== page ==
Do you know that Gumball, a game that was released in 1983 for the Apple II and other early PCs, was never all that popular? However, this week a secret that was kept hidden for 33 years was discovered by anonymous hacker who not only hacked his way through extremely advanced copyright protection, but also became the first people to notice an Easter Egg concealed by the game’s creator, Robert A. Cook. What was more incredible that Cook congratulated them for their work on Friday.

The hacker known as 4a.m. for the last few years has been methodically cracking the DRM on old Apple II games and uploading them to the Internet Archive. 4a.m. is looked at as more of a game preservation hero than a bandit, since most of the games are entirely out of print, all-but-impossible to find, and run only on old computers.

He told Motherboard that he has cracked 683 games until now and several games that came out in the early 1980s can be insignificantly cracked with automated utilities. However, Gumball was different.

“Copyright protection developer Roland Gustafsson was legendary at Apple II copy protection. Roland was in a class by himself,” 4a.m. told Motherboard. “To give you a sense of how extraordinary it was, consider that this is my 683rd crack, and this write-up was almost twice as long as my previous longest.”

However, the DRM was not the only astonishing thing about the game. He noticed a cipher while he was cracking the game with his sometimes partner (who goes by “qkumba”).

 

“I stumbled on a site that had a vague reference to the initial step in revealing the egg. I told qkumba to try it, and he said it came back with these messages on screen after each level,” 4a.m. said. “I recognized it as a simple substitution cipher and put it into an online cipher solver I found through a quick Google search.”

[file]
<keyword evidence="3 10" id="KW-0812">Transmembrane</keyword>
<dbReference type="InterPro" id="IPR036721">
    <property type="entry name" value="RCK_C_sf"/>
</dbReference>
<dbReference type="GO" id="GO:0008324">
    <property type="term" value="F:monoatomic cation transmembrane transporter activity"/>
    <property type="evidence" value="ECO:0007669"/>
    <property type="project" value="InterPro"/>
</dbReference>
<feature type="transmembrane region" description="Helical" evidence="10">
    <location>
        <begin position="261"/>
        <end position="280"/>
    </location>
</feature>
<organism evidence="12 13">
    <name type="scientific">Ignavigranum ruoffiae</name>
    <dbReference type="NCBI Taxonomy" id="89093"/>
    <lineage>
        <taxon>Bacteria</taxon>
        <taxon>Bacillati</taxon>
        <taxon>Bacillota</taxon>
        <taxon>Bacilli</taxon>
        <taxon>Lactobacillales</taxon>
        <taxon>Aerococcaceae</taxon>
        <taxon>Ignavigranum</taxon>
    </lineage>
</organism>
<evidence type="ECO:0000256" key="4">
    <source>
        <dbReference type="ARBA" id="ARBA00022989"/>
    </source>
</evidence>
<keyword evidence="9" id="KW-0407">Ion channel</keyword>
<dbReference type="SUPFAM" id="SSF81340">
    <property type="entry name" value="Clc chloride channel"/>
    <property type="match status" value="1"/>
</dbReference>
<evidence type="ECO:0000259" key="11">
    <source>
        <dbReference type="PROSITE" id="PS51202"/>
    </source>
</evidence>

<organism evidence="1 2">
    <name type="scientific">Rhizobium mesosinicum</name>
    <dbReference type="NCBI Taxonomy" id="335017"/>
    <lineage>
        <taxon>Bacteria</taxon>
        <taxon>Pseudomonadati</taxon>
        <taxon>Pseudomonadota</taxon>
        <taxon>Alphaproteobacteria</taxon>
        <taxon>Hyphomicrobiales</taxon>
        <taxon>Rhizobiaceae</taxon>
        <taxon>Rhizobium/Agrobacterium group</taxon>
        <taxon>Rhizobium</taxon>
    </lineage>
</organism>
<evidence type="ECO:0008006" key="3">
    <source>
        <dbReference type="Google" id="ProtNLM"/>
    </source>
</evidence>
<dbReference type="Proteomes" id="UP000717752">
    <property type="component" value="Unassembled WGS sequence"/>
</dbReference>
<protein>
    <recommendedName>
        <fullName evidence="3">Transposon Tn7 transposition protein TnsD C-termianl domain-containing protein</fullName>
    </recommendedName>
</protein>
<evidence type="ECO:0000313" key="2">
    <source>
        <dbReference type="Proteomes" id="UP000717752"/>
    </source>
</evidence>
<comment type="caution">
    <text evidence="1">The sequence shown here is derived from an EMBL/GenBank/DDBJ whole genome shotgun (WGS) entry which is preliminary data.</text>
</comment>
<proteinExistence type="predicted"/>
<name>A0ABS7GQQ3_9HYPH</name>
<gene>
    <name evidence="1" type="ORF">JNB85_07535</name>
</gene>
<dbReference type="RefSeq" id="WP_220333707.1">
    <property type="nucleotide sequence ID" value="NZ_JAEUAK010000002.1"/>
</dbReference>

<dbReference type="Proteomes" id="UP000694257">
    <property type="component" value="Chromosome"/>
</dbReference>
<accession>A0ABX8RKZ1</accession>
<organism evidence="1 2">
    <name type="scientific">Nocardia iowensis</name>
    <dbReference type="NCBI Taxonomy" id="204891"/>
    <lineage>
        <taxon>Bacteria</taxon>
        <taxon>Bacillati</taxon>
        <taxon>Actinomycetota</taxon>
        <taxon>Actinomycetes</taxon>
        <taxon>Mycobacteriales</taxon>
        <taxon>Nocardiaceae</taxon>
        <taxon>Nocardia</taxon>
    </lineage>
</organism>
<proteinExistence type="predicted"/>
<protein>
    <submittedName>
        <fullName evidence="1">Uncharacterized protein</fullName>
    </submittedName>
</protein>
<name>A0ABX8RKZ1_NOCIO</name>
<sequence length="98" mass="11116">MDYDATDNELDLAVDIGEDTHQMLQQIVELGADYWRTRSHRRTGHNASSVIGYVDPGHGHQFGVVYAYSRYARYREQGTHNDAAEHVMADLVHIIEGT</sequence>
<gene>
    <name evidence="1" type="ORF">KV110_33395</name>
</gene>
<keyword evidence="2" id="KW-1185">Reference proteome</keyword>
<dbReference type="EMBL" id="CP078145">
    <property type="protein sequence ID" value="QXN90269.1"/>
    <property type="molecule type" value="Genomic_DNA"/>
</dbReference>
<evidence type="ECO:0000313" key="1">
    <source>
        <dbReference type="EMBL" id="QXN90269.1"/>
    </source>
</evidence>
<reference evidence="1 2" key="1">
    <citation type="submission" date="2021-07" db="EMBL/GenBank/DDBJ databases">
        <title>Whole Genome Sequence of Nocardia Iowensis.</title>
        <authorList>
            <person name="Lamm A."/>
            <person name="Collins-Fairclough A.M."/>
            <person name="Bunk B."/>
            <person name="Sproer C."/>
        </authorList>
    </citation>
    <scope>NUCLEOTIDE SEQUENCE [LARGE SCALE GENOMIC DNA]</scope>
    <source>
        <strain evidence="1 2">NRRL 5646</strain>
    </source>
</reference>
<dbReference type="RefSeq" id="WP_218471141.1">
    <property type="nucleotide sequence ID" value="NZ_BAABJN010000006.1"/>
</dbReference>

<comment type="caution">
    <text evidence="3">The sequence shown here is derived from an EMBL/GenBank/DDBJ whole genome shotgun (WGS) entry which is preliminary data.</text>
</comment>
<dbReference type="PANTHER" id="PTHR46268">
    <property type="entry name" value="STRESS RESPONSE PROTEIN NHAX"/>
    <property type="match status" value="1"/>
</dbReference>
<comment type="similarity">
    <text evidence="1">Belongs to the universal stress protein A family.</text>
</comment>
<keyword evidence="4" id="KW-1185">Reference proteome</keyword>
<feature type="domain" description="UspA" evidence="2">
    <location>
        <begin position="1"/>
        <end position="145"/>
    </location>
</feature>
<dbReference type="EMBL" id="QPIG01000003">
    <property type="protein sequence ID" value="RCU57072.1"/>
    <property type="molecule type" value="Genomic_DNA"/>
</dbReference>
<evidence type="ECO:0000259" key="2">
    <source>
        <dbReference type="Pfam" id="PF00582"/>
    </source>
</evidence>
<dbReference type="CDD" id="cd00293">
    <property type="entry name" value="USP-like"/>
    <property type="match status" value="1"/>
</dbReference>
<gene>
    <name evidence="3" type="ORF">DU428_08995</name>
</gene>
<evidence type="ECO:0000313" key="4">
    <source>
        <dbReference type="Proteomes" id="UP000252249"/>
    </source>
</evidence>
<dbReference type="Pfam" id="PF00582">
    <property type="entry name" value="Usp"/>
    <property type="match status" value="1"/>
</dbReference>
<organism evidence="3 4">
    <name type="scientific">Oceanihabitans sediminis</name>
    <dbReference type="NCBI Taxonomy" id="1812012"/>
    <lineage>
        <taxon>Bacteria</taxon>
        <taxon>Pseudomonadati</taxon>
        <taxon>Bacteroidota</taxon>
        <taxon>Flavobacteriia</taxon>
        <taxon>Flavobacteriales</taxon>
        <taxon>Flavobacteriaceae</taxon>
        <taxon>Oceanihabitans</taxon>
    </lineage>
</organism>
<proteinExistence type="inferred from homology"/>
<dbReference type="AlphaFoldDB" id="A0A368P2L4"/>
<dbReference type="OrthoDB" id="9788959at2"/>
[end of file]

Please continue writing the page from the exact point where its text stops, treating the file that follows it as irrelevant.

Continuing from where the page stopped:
The game makes you in charge of a gumball factory worker who evolves to become foreman, supervisor, manager, and vice president of the factory—if you hit “ctrl+z” during the cutscenes between levels of the game, you get different codes of the cipher. Solved, the cipher discloses this code:

ENTER THREE

LETTER CODE

WHEN

YOU RETIRE

During “retirement,” which is the end of the game, if you hit ctrl+z again there’s one final code: “DOUBLE HELIX.” 4a.m. and qkumba entered “DNA” at the end of the game and got this screen:

This is the first time anyone has ever solved the cipher or found this Easter egg, according to 4a.m. Cook also thought the same thing, when he 4a.m about it:

4a.m. has become a bit of a folk hero in the Apple II community, which is still going strong. He says he got the copy of Gumball on loan from a friend who was a former developer that worked with Broderbund. Apparently, this copy of Gumball came from a shoebox in famous game designer Jordan Mechner’s garage.

“I’ve never seen a copy of Gumball for sale on eBay or anywhere,” 4a.m. told Motherboard. “It really is quite rare.”

You can find the game here.

Edited by Arenafoot

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Agree.  Really cool in may respects -- the easter egg itself, and the archiving of all this software. 

The archiving is amazing.   I feel the same way about ROMs.   This is a part of history that deserves to be preserved like any other.  I'm thankful we live in an age of technology to where we can prevent something from happening like it did with many early films. 

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There's some excellent discussion (and a link to a talk given at the most recent Game Developers' Conference) about classic game preservation in general and how game companies have historically failed to embrace emulation over at Metafilter.  The comparison to how many early films have been totally lost gets made, and the whole thing complements the current discussion about the just-announced NES Classic Edition, too.